Lord Christopher Monckton, climate denier extraordinaire. (Photo by Don Irvine Photos.)

A version of this article originally appeared on Climate Progress.

With the Heartland Institute suffering from a public relations disaster that caused 11 donors to abandon financial support, one might think the organization would attempt to moderate messaging tactics at its climate denial conference this week.

Or maybe even find an expert who doesn’t freely admit that he “has no scientific qualification” to challenge the science of climate change.

Grist thanks its sponsors. Become one.

Not quite.

After comparing people who understand global warming with serial killers in a billboard campaign, the organization featured a presentation yesterday that called into question the legitimacy of President Obama’s citizenship.

Enter Lord Christopher Monckton, Heartland’s “mystery guest” who popped in to the conference Tuesday to perform a quirky stand-up comedy routine for a couple hundred eager attendees.

His presentation peeled back yet another layer on the conspiratorial beliefs of many within the climate disinformation community.

Grist thanks its sponsors. Become one.

Monckton, a man frequently held up as an expert among deniers, started his speech off by boldly admitting his lack of scientific qualifications. He thanked the attendees for having the “courage” to challenge climate scientists, explaining: “It is particularly hard, if like me, you have no scientific qualification to do so.”

Monckton then joked about what he needed to do in order to build his credibility in America.

“I have concluded what one needs to have is a freshly minted Hawaiian birth certificate,” he said, referencing the belief among “birthers” that President Obama’s birth certificate is forged. He displayed a picture of a Hawaiian birth certificate with his personal information filled in. The crowded erupted in laughter.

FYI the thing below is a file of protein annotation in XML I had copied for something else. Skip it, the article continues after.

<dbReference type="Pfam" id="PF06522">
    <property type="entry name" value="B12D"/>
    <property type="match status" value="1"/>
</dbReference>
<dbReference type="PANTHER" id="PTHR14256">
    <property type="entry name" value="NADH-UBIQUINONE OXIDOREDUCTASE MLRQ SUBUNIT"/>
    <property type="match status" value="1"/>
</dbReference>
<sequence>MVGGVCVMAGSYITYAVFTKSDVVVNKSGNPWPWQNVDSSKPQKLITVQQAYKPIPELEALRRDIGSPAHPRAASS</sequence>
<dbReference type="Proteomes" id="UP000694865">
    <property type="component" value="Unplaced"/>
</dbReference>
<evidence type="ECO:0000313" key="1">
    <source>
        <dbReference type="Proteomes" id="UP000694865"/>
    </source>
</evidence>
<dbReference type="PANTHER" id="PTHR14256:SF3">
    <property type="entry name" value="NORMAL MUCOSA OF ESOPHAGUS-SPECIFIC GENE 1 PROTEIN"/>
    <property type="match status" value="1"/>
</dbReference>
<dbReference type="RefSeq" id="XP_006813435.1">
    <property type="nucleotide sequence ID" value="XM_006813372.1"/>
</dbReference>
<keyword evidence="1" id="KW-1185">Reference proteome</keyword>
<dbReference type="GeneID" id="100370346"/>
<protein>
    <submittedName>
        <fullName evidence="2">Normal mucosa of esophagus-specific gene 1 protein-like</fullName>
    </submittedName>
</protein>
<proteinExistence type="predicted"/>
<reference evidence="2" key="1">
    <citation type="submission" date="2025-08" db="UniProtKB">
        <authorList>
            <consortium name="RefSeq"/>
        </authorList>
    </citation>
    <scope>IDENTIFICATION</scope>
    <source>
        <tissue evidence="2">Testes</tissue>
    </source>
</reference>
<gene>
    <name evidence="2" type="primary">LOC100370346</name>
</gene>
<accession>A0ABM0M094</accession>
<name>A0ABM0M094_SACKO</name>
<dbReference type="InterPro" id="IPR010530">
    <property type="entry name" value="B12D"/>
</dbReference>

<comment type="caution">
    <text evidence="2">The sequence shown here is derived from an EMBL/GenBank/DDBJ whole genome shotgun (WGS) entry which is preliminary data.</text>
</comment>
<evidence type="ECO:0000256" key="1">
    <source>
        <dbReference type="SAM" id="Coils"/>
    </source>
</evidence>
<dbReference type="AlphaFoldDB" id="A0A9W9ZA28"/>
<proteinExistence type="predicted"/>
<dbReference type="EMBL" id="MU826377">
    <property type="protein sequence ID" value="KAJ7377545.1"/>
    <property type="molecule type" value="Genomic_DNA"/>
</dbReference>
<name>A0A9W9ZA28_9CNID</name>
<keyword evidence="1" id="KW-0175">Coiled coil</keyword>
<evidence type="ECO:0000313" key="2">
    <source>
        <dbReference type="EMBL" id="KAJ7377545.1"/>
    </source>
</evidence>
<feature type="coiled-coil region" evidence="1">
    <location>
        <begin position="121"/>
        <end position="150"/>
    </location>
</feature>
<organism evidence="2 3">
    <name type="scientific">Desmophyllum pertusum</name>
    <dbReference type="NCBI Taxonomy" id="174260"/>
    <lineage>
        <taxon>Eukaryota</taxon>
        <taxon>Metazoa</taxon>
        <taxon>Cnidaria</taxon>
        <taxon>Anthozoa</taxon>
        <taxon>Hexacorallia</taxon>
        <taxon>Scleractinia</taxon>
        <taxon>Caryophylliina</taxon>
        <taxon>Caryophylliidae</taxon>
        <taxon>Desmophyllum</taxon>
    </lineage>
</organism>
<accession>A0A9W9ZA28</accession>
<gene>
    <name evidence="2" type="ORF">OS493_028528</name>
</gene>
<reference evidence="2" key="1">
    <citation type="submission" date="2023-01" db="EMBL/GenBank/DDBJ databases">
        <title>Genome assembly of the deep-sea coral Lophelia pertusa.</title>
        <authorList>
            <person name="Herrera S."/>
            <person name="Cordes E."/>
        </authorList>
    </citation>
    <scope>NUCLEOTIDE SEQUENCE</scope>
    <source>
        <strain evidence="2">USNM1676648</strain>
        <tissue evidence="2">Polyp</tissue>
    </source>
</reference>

“I was born at a military hospital. What is marvelous is that this [birth certificate] is just as genuine [as] that of the president of the United States,” said Monckton.

Even with the release of official documents and repeated confirmation from Hawaiian officials, Monckton is an outspoken believer that President Obama’s birth certificate is forged. The conspiracy has gotten so ludicrous in the face of documentary evidence, the Washington Post labeled remaining birthers “crackpots” who “live for their pet conspiracy theory.”

Explaining that his forged birth certificate prepared him to run for president of the United States, Monckton presented Heartland Institute President Joseph Bast with a freshly minted campaign button. Bast shook Monckton’s hand, jokingly saying he would endorse the candidacy.

The opening skit raised resounding laughter and applause throughout the room.

Monckton, a former policy adviser to Margaret Thatcher, has become a form of comic relief for the climate disinformation community. Australian satirists did a hilarious interview with him in which they “mistook” him for an act by Sacha Baron Cohen. But Monckton has also said those who embrace climate science are “Hitler youth” and fascists. He travels around the world making grossly inaccurate presentations filled with peculiar jokes poking fun at climate scientists, whom he labels “bullies” and “liars.”

However, the scientists he attacks have done nothing more than factually debunk, point by point, every single argument that Monckton has laid out throughout his career as a climate disinformer. (In fact, Monckton is one of the most widely discredited figures among the community of widely discredited deniers).

Then again, Monckton himself admitted up front in yesterday’s speech that he has no “scientific qualification.”

In the wake of Heartland’s Unabomber billboard campaign, 11 donors representing roughly 35 percent of the organization’s funds for 2012 pulled support, according to the advocacy organization Forecast the Facts. The pharmaceutical giant Eli Lilly said such tactics “were not consistent” with how the company “engages in public debate.”

Helping spread the fringe conspiracies of birthers probably isn’t the best messaging strategy for the Heartland Institute right now.

Ironically, Monckton’s birther routine came directly after a speech from Rep. Jim Sensenbrenner (R-Wis.), who alluded to the billboard campaign by saying “we can continue to win these debates out of the strength of our arguments, without recourse to unsavory tactics that only serve to detract from our message.”

Sensenbrenner’s message at the conference: Carbon dioxide is a “natural gas” that couldn’t possibly harm the planet. “Does this mean that all of us need to put catalytic converters on all our noses?” he asked the crowd, which chuckled at his suggestion.